e.g. "Tuba"

Tsunenori "Lee" Abe

labe@berklee.edu | 617 747-8068

"I think you can learn the most by analyzing what you like. Why do I like it? Let's try to imitate at first and then make it our own."

Kurt Biederwolf

"The Music Synthesis major, particularly at the elective course level, is diverse by design. We are teaching our students to be highly creative with a wide variety of electronic tools. That creativity could take the form of composition, production, performance, sound design for film/television/video games, software design, or a unique combination of several forms. For some musicians, their identity is with their instrument. For us, it is an electronic sound palette put to innovative and musical use."

Sharon Broadley-Martin

Also affiliated with:: Berklee Online (available courses)

"Writing and singing, singing and writing—these are things I've done since I was very young. Now I teach vocal writing in the Contemporary Writing and Production Department. Here is the perfect place to give my students, many of whom are primarily instrumentalists, the inside scoop on writing and arranging for vocalists and vocal ensembles."

Joe Carrier

jcarrier@berklee.edu | 617 747-2403

"Over the years, the business has seen a paradigm shift, where often a budget only allows for a small or even one-person team to bring a song, score, or jingle to fruition. The CWP major is unique in that it provides the student the skills to become a one-stop shop: the person who has the ability to compose, program, produce, edit, mix, and deliver the product, and negotiate a good price for their work. I'm fortunate to work with students who are about to graduate from CWP, and I desire to leave them with a renewed sense of what is possible for their future, armed with the knowledge and tools necessary to 'live the dream,' much as I have had the honor of doing for so many years."

Jon Chase

jchase@berklee.edu | 617 747-8204

"In Technology Tools and Sound Processing for Writers, I teach students to use more sophisticated audio tools to bring more sonic polish to their work. So much of today's music is being recorded in home studios and at personal computers—in hotel rooms, on airplanes, and in all sorts of places—and much of the recording process is done by artists themselves. So I want to give my students the skills to do it themselves as professionally as possible."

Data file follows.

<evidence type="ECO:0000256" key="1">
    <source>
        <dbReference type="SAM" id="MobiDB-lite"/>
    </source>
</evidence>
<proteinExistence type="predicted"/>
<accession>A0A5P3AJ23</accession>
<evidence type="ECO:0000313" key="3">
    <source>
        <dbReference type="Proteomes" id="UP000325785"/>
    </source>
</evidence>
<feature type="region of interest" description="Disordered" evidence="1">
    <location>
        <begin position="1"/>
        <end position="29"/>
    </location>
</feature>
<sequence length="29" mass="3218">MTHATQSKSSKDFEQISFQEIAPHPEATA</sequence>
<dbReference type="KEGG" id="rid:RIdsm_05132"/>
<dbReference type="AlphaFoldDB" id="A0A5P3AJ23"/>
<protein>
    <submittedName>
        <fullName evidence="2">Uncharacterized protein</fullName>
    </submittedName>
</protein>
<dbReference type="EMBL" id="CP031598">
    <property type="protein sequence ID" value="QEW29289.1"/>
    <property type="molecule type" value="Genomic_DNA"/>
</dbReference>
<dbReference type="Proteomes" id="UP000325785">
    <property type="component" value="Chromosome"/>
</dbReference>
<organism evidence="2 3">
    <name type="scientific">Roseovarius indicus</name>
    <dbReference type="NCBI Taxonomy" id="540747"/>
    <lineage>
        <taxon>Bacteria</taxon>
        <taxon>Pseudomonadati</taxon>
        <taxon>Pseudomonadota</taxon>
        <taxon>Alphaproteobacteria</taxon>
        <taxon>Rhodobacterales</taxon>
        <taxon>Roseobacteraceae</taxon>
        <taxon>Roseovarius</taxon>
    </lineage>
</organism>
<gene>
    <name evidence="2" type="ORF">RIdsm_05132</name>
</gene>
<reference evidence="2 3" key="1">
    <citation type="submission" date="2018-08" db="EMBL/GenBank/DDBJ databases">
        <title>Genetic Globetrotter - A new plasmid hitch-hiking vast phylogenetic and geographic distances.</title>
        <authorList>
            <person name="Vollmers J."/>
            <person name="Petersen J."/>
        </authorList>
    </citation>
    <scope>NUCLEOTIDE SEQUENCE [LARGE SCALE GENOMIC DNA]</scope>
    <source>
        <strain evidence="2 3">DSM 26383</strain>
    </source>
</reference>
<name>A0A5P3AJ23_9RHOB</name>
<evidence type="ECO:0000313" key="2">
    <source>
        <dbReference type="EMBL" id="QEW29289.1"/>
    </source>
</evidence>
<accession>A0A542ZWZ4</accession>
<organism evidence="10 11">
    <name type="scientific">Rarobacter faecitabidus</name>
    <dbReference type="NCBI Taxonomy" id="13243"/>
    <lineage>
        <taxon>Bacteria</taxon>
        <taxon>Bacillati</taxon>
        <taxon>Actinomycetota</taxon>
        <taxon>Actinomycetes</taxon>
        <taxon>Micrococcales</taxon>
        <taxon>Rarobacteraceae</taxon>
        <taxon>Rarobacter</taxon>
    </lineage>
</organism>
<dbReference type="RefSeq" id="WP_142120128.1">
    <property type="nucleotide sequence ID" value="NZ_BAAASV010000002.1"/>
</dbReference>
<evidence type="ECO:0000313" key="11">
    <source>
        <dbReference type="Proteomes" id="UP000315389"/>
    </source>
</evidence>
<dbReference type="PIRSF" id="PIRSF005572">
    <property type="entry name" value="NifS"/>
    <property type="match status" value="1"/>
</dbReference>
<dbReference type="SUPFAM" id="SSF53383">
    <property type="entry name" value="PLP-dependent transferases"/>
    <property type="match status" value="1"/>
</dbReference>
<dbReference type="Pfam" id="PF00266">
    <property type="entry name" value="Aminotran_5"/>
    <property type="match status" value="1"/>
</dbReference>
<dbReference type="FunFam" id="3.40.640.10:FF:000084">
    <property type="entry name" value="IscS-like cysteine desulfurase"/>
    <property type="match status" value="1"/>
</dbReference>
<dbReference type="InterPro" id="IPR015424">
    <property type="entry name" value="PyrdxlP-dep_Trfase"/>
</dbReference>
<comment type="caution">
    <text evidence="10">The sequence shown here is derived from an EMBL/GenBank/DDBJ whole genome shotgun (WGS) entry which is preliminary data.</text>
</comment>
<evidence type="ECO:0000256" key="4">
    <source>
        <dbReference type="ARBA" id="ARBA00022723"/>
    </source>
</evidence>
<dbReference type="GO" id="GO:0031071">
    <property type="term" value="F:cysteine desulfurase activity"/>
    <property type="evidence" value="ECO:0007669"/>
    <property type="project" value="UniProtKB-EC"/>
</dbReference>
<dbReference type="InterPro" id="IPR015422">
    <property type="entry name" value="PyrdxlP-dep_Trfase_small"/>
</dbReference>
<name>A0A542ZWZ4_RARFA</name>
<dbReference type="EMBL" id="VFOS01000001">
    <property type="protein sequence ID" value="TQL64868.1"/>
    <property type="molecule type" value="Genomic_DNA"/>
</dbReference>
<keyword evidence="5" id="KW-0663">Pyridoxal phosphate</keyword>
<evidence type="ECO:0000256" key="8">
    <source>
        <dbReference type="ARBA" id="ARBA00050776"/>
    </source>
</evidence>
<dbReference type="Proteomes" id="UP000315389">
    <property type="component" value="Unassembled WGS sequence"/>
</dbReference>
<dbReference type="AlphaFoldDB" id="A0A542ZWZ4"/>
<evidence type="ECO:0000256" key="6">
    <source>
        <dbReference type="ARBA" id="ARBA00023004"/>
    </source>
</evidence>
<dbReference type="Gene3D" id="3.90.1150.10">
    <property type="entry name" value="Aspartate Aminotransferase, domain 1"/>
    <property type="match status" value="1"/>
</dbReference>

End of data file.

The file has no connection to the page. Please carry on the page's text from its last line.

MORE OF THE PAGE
Suzanne Dean

Also affiliated with:: Berklee Online (available courses)
sdean@berklee.edu | 617 747-8431

"A lot of the music that I wrote at Berklee as a student in the '80s ended up on my solo albums. I often tell my students that if you put a lot into your time at Berklee, you can get a lot out of it. It's a great place to begin working on your dreams."

Robert Doezema

rdoezema@berklee.edu | 617 747-8449

"I think it's interesting for students to see how a piece evolves over time from an initial demo to a full arranged piece for recording. They get an appreciation for what arranging music is all about. They can see the initial compositional ideas and the initial ideas for the basic bass, drums, guitar, and keyboard tracks, then see the piece evolve with additional guitar tracks, horn and string tracks, and vocal tracks."

Bill Elliott

Also affiliated with:: Berklee Online (available courses)
belliott@berklee.edu | 617 747-2859

"In the real world, particularly in film scoring, you're always struggling to get many minutes of music recorded in a short amount of time, so it's essential to use the time efficiently. You have to make your intentions clear—to answer players' questions before they have to ask them and take away from your precious time. You also have to write for the situation; so much professional work involves writing music that is easy to rehearse, easy to sight-read, easy to play, and easy to record. You can write something brilliant, but you might need three hours to rehearse it."

Michael Farquharson

"Berklee is a practical music school, for people aspiring to make a living from music. I like to think of us all as journeymen. These are the people working hard every day, under the radar—all the people creating the music we hear on the various broadcast media, all the great writer/producers, the great engineers."

Jerry Gates

Also affiliated with:: Berklee Online (available courses)
jgates@berklee.edu | 617 747-8411

"My students are composing on notation software. There's immediate feedback, of course, from using the computer, but the music's not going to sound that way with live players. That's often eye-opening for students used to hearing their work on the computer. So I tell my students to write every day and find a way to get some players to play it so they'll get to know what their music is really supposed to sound like."